Technical difficulties prevented recording of the worship service this week.
Text: Mark 13: 1 – 8
When Christopher and I moved here last year, one of the things we did was to take a quick tour around the neighbourhoods around both churches, to get a feel for the context.
There are a lot of big houses around Plura Hills. Around Mount Paul, not so much; they’re nice houses and I’m still not going to be able to afford one for a while, but not as big as the ones around Plura Hills.
And, I don’t know. Those big houses seemed like a pain in the butt to keep up. We have trouble keeping a two-bedroom apartment together. I guess that’s why a lot of people are downsizing? I’m not making fun of you, you do you, no matter what kind of place you live in.
Jesus’ message for the last little bit has been about disregarding pompousness, arrogance, the people who are “important” in the eyes of the world and instead focusing on God, who is found with the lowest and the least, with the humble and the humiliated.
The temple is probably the biggest building the disciples have ever seen. It took a lot of work and a lot of time to build something that large. At the time, the Great Pyramid of Giza was still the tallest building in the world, had been for more than 2500 years, and would be for another 1000 until the age of gothic cathedrals. Lincoln Cathedral was built a bit higher. But the Disciples wouldn’t have seen the pyramids and they wouldn’t live to see Lincoln Cathedral or the Burj Khalifa, so they saw the temple.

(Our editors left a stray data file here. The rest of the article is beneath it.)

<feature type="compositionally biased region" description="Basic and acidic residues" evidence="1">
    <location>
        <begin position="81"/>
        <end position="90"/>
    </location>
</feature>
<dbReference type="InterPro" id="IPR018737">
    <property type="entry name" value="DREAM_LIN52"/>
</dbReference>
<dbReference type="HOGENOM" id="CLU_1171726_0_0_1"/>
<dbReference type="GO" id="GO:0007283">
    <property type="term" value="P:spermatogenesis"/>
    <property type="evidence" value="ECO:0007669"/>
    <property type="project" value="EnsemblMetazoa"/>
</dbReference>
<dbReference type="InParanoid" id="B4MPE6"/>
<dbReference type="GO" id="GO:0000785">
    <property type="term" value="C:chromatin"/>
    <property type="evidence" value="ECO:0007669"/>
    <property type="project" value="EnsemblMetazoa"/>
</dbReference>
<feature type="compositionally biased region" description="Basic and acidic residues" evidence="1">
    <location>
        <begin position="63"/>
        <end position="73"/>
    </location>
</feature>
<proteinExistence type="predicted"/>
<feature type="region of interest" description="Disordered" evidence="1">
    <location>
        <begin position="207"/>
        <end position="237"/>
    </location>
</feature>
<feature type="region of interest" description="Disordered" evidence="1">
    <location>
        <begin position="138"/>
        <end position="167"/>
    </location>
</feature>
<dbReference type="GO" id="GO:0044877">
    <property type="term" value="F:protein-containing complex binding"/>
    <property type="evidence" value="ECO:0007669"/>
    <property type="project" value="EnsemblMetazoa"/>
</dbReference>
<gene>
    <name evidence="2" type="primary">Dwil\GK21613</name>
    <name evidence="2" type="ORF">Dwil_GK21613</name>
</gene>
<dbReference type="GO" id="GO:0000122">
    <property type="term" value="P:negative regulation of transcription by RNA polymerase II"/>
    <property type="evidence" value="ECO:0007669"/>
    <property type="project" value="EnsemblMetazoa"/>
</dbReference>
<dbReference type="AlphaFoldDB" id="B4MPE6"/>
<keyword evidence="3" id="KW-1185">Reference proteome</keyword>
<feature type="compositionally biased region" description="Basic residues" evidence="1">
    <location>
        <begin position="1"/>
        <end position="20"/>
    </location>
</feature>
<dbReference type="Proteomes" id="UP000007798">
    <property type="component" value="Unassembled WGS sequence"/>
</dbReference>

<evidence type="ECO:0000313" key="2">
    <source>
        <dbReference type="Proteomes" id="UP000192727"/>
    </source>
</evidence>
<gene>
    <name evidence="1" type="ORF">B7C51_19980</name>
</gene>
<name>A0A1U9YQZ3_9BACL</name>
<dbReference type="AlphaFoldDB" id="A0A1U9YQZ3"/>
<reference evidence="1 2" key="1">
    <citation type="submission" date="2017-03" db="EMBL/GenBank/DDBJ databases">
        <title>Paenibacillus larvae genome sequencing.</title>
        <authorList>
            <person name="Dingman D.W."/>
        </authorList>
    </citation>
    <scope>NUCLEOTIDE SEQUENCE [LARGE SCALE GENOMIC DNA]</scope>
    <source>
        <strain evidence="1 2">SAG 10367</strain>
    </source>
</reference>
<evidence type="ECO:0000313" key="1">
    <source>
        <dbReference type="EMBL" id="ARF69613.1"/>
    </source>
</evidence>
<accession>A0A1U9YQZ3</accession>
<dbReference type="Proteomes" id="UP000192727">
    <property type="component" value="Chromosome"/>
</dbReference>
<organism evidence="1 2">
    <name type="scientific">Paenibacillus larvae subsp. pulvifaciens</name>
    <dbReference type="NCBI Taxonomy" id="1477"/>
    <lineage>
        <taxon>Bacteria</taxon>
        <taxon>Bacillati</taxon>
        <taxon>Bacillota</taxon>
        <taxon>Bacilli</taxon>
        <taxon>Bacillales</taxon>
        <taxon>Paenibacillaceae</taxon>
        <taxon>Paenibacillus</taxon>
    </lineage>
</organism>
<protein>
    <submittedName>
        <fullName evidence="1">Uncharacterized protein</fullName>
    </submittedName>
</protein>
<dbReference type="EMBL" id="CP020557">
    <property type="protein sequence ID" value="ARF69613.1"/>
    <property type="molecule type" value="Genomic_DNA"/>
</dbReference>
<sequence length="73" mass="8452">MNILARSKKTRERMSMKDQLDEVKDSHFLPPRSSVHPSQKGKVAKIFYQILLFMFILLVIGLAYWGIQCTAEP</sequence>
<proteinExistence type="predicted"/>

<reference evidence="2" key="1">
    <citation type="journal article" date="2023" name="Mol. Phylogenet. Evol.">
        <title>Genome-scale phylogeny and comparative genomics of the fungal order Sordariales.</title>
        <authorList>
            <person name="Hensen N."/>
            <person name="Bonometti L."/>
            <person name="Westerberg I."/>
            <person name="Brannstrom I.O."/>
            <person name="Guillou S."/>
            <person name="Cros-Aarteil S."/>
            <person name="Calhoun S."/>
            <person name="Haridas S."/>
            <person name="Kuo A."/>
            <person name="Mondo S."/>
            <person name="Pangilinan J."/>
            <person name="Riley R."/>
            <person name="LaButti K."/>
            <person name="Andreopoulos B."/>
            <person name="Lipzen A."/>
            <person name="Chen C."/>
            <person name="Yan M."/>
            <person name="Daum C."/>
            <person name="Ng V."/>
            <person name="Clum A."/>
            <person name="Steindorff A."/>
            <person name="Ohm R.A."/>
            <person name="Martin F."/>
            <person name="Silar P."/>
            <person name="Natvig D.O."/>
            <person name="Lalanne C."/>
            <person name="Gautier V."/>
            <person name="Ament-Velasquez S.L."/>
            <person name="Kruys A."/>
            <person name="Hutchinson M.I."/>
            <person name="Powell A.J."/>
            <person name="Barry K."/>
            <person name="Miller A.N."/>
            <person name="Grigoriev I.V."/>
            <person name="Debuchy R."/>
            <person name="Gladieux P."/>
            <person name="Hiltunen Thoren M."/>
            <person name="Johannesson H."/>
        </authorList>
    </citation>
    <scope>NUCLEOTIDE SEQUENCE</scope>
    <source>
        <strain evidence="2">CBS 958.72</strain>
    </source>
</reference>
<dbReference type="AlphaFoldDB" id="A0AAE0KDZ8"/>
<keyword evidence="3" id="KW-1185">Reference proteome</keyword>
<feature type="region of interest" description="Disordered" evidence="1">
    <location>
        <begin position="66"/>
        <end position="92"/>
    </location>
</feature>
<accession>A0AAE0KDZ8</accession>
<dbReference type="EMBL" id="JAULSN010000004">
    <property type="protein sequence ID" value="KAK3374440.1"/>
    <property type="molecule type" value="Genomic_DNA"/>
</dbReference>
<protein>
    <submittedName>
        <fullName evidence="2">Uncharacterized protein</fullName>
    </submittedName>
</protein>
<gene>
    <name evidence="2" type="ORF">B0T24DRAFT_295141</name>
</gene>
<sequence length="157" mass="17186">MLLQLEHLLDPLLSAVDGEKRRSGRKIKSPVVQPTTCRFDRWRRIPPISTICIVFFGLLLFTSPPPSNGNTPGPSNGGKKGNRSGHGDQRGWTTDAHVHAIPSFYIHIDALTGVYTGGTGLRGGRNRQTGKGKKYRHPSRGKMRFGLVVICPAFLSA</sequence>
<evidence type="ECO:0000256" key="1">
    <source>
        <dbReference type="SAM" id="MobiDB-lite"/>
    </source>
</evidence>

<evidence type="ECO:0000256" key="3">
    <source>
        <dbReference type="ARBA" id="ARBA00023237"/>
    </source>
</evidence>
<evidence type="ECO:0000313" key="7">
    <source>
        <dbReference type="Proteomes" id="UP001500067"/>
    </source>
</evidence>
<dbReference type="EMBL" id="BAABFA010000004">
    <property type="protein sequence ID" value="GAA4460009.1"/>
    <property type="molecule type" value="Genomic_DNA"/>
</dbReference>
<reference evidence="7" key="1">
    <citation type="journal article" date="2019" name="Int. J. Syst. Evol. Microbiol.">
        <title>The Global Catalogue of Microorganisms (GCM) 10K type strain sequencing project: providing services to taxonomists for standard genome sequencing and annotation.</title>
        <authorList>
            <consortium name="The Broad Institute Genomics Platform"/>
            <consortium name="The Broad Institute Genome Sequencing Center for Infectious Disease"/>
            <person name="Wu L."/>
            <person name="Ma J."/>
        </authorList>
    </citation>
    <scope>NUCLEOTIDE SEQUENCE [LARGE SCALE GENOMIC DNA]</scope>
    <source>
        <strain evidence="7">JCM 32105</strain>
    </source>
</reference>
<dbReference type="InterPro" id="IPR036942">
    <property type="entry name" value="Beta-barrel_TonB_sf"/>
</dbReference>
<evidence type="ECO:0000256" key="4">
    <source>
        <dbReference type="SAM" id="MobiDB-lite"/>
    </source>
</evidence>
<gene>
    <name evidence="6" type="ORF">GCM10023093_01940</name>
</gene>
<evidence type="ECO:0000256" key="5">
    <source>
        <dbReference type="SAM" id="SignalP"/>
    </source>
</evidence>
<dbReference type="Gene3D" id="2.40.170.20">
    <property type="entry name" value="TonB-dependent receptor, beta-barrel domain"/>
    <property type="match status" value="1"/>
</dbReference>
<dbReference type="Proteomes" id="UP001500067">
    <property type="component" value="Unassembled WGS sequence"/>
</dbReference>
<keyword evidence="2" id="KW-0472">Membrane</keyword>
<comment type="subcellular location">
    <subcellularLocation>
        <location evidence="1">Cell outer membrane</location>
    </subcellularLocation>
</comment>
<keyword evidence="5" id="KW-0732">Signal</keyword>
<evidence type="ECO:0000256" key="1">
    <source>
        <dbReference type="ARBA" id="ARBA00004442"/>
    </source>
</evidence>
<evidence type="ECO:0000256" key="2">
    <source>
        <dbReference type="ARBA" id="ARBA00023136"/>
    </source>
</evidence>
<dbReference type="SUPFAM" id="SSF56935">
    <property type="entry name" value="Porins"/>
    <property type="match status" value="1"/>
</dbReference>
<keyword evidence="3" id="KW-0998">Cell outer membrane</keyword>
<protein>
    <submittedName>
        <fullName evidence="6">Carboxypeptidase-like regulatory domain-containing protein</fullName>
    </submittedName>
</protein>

It’s worth noting that the Jewish people at the time had mixed feelings about the temple. The Second Temple, rebuilt after the destruction of the first by the Babylonians, was originally a small modest affair. Then shortly before the birth of Jesus, King Herod the Great, the same one who massacred the infants, wanted to “leave a legacy” and so commissioned a massive renovation and expansion that was only just finished when Jesus and the Disciples get there.
So those are the “grand buildings” pointed out by the Disciples: a vanity project by a king whose subjects didn’t like him all that much. Except the rich; the rich loved him. Giant statues, monuments, temples; this sort of thing was common in the ancient world. It’s common in our world, just in different ways. But so often we want to leave a “legacy” if we think we’re important.
All of this, says Jesus, will be torn down. Our buildings, even our temples and churches, our traditions, our family names; anything we build up in pride will be torn down by the God who loves those at the bottom. A temple where beggars sit at the gate ignored by the pilgrims walking inside is not a “great building” in God’s eyes.
And the second temple would be torn down, in 70 CE by the Romans as punishment for a revolt. And not rebuilt. Right now there’s a mosque where the temple was and it’s a source of a bit of tension. All that’s left is a single outer wall.
The next part, where Jesus warns about false preachers, is related. The overarching theme of the Gospel of Mark has been Jesus as the unknown, the unexpected Messiah. He is a secret, overlooked, because he doesn’t look like what people expect the Messiah to be. He hangs out not with important people, but with lowlifes and sinners and poor people. He makes it clear that God is found on the streets; not in large ostentatious buildings.